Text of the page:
In recent years, both the National Oceanic and Atmospheric Administration (NOAA) and the U.S. Department of Defense (DoD) have experienced acquisition issues with weather satellites which have resulted in schedule delays, cost overruns and the cancellation of already- or nearly-built satellites and sensors.
EUMETSAT has experienced very similar problems. Congress has prohibited any current or future reliance on Russia or China for space-based weather data, further exacerbating the DoD’s ability to satisfy upcoming weather-coverage gaps.
Where problems with traditional programs of record and security concerns have limited the U.S. government’s options, the use of commercial satellites to host weather sensors as hosted payloads offers a timely and cost effective way to fill these critical capability gaps going forward.
This column’s question for HPA Members is…
From your perspective, as members of the Hosted Payload Alliance, can hosted payloads do a better job of saving taxpayer dollars and providing more innovative solutions than weather-monitoring solutions out there today? If so, how? What are the pros and cons?
“Hosted payloads present an opportunity for more cost-efficient weather sensor deployment with the added benefit of disaggregating sensors to lower mission risk and increase resiliency. Sharing the costs of the satellite platform and launch with other payloads leaves more room in the budget for the weather sensors that improve existing capabilities, establish new ones and fill gaps. Coupled with a commercial launch pace, this means more weather payloads with better technology deployed faster at a more attractive cost.
“Host satellite resource allocations can be codified in the hosting agreements to ensure the hosted payload has what it needs to achieve its mission. The challenge is to ensure the needs and requirements of the customers are met by balancing various payloads and satellites and aggregating the data.”—Eric Webster, Vice President and General Manager, Environmental Solutions, Space & Intelligence Systems, Harris Corporation
“If weather payloads were hosted on commercial satellites, there would be much more opportunity to evolve new meteorological instruments on a regular basis. Instead of only launching new systems once every ten years, like we currently do, regularly adding to a constellation of sensors on various commercial satellites would dramatically improve the efficiency and consistency of payload development. This would also reduce cost and improve performance while providing resilience from acquisition, appropriation, technology development, launch and operations risks as well as data gaps.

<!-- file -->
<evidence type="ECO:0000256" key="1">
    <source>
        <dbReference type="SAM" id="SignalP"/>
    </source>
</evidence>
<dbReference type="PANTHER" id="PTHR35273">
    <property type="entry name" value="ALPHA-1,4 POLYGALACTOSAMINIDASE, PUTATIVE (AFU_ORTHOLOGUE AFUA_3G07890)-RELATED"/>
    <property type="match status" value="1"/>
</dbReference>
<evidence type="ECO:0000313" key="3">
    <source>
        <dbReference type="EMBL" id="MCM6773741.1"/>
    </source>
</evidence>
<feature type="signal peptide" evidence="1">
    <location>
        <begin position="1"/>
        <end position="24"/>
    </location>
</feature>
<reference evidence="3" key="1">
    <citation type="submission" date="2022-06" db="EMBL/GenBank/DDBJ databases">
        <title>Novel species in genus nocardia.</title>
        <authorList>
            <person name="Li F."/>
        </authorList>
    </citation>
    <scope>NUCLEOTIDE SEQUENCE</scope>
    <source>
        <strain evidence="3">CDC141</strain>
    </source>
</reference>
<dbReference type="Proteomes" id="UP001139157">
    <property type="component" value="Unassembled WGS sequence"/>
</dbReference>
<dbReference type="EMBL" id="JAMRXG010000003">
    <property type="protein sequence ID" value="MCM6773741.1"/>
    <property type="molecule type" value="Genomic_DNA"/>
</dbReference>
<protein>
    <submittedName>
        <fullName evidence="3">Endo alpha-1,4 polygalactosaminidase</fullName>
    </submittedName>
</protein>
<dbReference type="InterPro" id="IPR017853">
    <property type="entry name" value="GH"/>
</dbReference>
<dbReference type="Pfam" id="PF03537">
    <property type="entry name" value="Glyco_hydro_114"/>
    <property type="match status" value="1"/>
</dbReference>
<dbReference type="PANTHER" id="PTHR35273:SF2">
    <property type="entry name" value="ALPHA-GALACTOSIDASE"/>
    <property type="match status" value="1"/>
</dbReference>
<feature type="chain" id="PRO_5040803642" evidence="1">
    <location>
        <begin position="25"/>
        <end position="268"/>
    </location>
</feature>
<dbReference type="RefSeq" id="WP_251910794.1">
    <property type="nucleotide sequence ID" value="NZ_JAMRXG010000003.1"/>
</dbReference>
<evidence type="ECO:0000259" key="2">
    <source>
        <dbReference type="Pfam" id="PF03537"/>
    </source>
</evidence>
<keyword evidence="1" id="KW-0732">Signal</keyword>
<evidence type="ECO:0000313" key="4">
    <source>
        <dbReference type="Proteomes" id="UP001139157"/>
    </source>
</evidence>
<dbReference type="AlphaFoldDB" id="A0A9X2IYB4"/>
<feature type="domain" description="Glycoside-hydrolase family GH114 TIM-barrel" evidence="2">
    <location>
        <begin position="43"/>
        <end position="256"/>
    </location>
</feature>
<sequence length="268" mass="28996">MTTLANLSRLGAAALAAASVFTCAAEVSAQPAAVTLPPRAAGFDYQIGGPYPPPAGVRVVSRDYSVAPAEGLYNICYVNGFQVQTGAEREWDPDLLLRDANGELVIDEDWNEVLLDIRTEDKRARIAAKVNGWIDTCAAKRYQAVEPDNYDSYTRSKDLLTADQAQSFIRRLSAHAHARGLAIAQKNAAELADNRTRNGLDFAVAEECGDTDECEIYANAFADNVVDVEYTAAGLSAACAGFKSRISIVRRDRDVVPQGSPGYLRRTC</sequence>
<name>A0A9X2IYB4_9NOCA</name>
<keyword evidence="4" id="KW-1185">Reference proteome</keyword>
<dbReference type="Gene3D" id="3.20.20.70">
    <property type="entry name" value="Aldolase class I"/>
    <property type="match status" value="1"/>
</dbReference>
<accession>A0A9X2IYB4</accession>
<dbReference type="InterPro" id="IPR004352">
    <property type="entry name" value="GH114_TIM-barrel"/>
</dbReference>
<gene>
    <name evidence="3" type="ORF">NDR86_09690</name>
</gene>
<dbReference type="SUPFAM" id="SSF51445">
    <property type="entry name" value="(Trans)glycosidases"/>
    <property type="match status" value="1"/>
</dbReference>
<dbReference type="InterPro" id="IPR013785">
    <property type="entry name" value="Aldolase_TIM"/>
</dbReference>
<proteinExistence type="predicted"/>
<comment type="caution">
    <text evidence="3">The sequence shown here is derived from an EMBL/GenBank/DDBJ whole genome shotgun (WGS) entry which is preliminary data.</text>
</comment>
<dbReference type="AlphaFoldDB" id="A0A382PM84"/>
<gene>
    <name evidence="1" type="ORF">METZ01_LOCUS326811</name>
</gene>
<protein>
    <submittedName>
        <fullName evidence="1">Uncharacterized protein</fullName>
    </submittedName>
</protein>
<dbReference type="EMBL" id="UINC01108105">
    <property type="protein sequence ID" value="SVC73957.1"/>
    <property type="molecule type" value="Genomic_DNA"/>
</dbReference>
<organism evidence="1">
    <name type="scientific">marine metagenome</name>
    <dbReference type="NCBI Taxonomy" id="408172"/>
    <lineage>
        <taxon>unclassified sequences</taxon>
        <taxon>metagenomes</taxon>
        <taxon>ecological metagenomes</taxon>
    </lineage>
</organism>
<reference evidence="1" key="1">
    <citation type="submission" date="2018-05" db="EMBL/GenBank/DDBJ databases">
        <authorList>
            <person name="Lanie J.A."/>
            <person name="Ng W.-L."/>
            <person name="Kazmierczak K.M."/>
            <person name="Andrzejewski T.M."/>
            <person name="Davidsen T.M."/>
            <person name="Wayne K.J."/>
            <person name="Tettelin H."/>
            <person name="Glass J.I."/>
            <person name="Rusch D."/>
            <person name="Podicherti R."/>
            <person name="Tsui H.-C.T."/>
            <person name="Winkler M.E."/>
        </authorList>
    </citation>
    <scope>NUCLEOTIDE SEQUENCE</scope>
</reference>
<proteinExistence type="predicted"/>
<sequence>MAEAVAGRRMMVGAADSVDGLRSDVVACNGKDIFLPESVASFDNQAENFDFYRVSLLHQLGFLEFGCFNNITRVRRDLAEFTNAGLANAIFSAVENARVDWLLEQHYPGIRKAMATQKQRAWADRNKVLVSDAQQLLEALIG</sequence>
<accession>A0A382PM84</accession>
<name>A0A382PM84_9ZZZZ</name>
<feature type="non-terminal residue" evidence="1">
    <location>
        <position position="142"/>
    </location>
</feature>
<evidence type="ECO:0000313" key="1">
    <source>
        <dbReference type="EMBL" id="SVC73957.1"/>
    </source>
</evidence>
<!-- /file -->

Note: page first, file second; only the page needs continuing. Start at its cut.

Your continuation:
“The rigorous calibration, validation and verification process required of operational meteorological payloads can still be maintained when government-developed payloads are hosted on commercial satellites. As an example, to conserve budget, on a satellite launched in 2005, the government of Japan successfully combined a sophisticated Visible and IR imager with a geostationary communications satellite and flew the multi-mission program, MTSAT, for its full design life.”—Jonathan Sheffield, Principal Systems Engineer, SSL
The Hosted Payload Alliance (hostedpayloadalliance.org) is a satellite industry alliance formed to increase awareness of the benefits of hosted government payloads on commercial satellites.
The US National Space Policy published in 2010 calls for an increasing role for commercial space to meet government requirements and explicitly directs the use of non-traditional options for the acquisition of space goods and services, and cites hosted payloads as one of these non-traditional options. The policy notes that public-private partnerships with the commercial space industry can offer timely, cost-effective options to fill government requirements.